To illustrate some other rules about scoping and association related to internal procedures, the example can be changed back to one that uses a subroutine, but one that is now internal.
PROGRAM DO_TOTAL INTEGER TOTAL CALL ADD_EM_UP(100) PRINT *, TOTAL CONTAINS SUBROUTINE ADD_EM_UP(N) TOTAL = 0 DO I = 1, N TOTAL = TOTAL + I END DO END SUBROUTINE ADD_EM_UP END PROGRAM DO_TOTAL
The preceding example shows that TOTAL in the internal subroutine and TOTAL in the main program are, indeed, the same variable. It does not need to be declared type integer in the subroutine. This is the result of host association, wherein internal procedures inherit information about variables from their host, which is the main program in this case. Variable I does not appear in the main program, so its scope is the internal subroutine.
MODULE TOTAL_STUFF CONTAINS FUNCTION TOTAL(N) INTEGER TOTAL, N, I TOTAL = 0 DO I = 1, N TOTAL = TOTAL + I END DO END FUNCTION TOTAL END MODULE TOTAL_STUFF PROGRAM DO_TOTAL USE TOTAL_STUFF PRINT *, TOTAL(100) END PROGRAM DO_TOTAL
The module and the program could be in different files. They can be compiled like subroutines, but unlike subroutines, the module must be available to the compiler when program DO_TOTAL is compiled.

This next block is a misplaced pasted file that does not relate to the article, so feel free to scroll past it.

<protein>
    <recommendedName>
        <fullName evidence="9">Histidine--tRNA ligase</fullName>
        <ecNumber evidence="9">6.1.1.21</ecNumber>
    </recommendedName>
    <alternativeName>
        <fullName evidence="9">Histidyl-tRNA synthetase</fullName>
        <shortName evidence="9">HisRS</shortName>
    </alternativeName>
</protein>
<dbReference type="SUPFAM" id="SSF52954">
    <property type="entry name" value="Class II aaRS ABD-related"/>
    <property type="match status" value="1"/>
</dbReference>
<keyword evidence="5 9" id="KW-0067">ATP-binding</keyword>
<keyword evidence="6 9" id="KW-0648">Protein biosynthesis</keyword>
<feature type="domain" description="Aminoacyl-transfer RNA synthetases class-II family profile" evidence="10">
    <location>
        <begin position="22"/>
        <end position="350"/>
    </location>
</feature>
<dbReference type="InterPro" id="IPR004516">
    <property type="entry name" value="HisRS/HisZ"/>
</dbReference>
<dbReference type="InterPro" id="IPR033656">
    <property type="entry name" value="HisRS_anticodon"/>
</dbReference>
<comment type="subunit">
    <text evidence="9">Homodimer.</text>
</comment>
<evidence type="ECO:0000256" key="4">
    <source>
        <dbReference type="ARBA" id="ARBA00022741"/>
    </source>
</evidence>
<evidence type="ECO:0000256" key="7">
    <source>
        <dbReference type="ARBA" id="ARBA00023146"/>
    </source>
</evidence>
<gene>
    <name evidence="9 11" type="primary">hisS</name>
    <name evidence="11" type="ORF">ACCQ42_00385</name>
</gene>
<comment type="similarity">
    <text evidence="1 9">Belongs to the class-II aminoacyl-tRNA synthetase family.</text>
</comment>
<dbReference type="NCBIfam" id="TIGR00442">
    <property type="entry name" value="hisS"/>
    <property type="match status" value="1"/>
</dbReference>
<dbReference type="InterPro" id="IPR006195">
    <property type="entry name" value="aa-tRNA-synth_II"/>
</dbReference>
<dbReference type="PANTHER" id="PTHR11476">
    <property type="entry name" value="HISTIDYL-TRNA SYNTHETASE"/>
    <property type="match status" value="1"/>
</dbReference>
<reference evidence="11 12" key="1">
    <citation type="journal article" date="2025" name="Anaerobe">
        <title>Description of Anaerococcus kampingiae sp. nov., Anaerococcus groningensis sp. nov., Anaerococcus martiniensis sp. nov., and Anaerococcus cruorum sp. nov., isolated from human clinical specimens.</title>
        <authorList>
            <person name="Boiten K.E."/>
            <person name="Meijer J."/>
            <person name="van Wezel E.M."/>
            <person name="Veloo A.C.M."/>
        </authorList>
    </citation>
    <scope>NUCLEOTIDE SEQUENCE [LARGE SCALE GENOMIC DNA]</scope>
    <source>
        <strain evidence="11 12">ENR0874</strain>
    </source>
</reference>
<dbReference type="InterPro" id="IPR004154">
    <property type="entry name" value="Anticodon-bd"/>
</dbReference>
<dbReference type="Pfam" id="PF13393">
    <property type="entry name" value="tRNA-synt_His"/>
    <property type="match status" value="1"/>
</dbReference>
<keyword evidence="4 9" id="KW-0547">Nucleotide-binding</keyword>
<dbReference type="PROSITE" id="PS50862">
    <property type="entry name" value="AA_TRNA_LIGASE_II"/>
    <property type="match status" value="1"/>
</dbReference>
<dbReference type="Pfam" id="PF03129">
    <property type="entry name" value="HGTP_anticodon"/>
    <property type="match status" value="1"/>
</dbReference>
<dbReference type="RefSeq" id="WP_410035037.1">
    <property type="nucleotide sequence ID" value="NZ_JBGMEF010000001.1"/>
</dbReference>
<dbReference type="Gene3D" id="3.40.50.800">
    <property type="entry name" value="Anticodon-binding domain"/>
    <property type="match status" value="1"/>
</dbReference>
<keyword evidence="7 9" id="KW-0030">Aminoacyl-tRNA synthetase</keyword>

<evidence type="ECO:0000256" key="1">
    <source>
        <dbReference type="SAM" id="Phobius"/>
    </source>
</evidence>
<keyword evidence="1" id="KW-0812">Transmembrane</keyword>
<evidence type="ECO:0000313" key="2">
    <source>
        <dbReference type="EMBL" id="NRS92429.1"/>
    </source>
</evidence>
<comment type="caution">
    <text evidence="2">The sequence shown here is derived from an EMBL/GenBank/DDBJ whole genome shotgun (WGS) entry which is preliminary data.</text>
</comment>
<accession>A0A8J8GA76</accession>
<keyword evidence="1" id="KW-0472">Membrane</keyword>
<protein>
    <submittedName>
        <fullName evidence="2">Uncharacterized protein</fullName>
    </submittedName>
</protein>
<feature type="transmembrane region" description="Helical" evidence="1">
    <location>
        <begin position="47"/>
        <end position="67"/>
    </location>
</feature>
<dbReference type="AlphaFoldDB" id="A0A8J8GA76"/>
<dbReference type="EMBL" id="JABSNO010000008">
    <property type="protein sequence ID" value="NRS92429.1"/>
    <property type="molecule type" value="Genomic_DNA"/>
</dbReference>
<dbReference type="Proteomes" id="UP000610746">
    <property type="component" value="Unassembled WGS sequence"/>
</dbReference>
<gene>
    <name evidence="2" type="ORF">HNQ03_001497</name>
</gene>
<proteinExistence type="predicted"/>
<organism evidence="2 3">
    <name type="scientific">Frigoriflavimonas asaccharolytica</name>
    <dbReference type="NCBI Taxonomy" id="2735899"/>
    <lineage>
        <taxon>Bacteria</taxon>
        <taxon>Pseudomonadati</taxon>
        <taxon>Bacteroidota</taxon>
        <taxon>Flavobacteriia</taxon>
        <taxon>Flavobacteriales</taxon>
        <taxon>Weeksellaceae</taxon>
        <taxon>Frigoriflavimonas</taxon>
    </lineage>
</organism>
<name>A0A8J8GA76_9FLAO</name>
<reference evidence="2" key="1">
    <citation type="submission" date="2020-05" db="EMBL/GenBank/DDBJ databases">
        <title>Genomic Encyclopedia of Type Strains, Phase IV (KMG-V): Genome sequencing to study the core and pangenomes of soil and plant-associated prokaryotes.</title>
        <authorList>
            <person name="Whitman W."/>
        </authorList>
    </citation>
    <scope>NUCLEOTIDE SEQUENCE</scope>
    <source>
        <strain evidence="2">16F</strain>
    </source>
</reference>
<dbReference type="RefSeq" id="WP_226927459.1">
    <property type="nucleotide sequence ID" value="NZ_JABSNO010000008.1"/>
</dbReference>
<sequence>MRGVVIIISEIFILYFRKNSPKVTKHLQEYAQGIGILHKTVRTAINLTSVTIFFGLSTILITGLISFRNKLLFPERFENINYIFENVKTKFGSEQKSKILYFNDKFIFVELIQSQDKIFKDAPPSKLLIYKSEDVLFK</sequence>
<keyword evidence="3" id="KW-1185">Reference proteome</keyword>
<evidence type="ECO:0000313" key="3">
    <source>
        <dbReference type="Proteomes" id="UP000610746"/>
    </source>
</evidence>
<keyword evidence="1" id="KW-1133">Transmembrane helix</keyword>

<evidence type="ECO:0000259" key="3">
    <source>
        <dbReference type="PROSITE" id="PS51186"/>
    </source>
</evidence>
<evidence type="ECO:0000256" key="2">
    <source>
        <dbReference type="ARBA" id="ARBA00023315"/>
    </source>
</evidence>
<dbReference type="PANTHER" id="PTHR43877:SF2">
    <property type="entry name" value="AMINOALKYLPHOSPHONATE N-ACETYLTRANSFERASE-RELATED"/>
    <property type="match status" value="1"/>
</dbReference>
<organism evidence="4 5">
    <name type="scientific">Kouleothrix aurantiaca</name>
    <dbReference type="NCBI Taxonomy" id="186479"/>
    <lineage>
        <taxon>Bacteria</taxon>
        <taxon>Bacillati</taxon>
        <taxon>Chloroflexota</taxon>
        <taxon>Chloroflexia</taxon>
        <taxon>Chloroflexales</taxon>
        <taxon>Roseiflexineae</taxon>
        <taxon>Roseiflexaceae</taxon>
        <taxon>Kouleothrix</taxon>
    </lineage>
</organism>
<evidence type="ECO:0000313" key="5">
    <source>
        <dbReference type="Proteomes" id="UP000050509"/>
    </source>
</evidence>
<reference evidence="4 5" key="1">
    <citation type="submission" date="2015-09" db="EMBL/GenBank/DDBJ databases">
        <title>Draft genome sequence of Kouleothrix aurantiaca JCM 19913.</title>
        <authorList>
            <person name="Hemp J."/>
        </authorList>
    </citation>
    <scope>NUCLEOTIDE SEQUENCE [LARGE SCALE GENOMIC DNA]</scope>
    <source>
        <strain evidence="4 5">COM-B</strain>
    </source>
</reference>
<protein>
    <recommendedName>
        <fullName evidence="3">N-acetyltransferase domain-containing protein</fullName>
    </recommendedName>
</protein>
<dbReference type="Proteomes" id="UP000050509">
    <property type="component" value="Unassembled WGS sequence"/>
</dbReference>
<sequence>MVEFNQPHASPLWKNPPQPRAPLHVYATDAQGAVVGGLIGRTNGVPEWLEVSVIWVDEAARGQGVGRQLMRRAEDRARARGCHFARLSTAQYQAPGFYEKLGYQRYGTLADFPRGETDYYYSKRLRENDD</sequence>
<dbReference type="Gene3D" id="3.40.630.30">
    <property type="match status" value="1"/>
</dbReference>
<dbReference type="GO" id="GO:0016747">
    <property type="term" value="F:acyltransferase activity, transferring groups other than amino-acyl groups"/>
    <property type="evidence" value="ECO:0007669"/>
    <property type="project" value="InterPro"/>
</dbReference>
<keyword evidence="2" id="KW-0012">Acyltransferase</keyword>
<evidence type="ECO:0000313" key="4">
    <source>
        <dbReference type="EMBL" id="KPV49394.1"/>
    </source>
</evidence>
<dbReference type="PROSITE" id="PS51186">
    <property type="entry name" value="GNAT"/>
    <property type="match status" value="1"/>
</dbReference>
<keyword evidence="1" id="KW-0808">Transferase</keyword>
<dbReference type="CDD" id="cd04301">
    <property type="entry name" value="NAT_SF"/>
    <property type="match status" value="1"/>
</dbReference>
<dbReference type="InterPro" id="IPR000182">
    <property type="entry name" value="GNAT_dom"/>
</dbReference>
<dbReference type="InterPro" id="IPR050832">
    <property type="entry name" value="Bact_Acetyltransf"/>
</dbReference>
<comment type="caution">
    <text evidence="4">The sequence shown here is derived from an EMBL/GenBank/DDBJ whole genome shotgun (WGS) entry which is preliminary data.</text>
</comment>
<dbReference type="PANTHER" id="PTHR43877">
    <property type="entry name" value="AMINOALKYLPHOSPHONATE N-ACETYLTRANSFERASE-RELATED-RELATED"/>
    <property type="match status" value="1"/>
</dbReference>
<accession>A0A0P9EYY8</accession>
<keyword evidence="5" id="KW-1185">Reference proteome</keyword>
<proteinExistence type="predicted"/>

The scope of variables N and I is function TOTAL; N gets its value 100 by argument association. The module name TOTAL_STUFF is global and any program can use the module, which causes the type and definition of function TOTAL to become available within that program. This is called use association.
When more extensive examples are constructed using such features as internal procedures within a procedure in a module, there is a need to have a deeper understanding of scope and association. These topics are introduced briefly in the following section and discussed in more detail in the Fortran Language Reference Manual, Volume 2.
The scope of a program entity is that part of the entire executable program in which that entity is known, is available, and can be used. Some of the parts of a program that constitute the scope of entities are called scoping units. Scoping units range in extent of inclusiveness from parts of a statement to an entire program unit.
Some entities have scopes that are something other than a scoping unit. For example, the scope of a name, such as a variable name, can be global to an executing program. For more information on name scope and scoping units, see the Fortran Language Reference Manual, Volume 2.
The term association describes how different entities in the same program unit or different program units can share values and other properties. It is also a mechanism by which the scope of an entity is made larger. For example, argument association allows values to be shared between a procedure and the program that calls it. Storage association, set up by the use of EQUIVALENCE and COMMON statements, for example, allows two or more variables to share storage, therefore values, under certain circumstances. Use association and host association both allow entities described in one part of a program to be used in another part of the program. Use association makes entities defined in modules accessible, and host association makes entities in the containing environment available to an internal or module procedure. The complete description of all categories of association are described in the Fortran Language Reference Manual, Volume 2.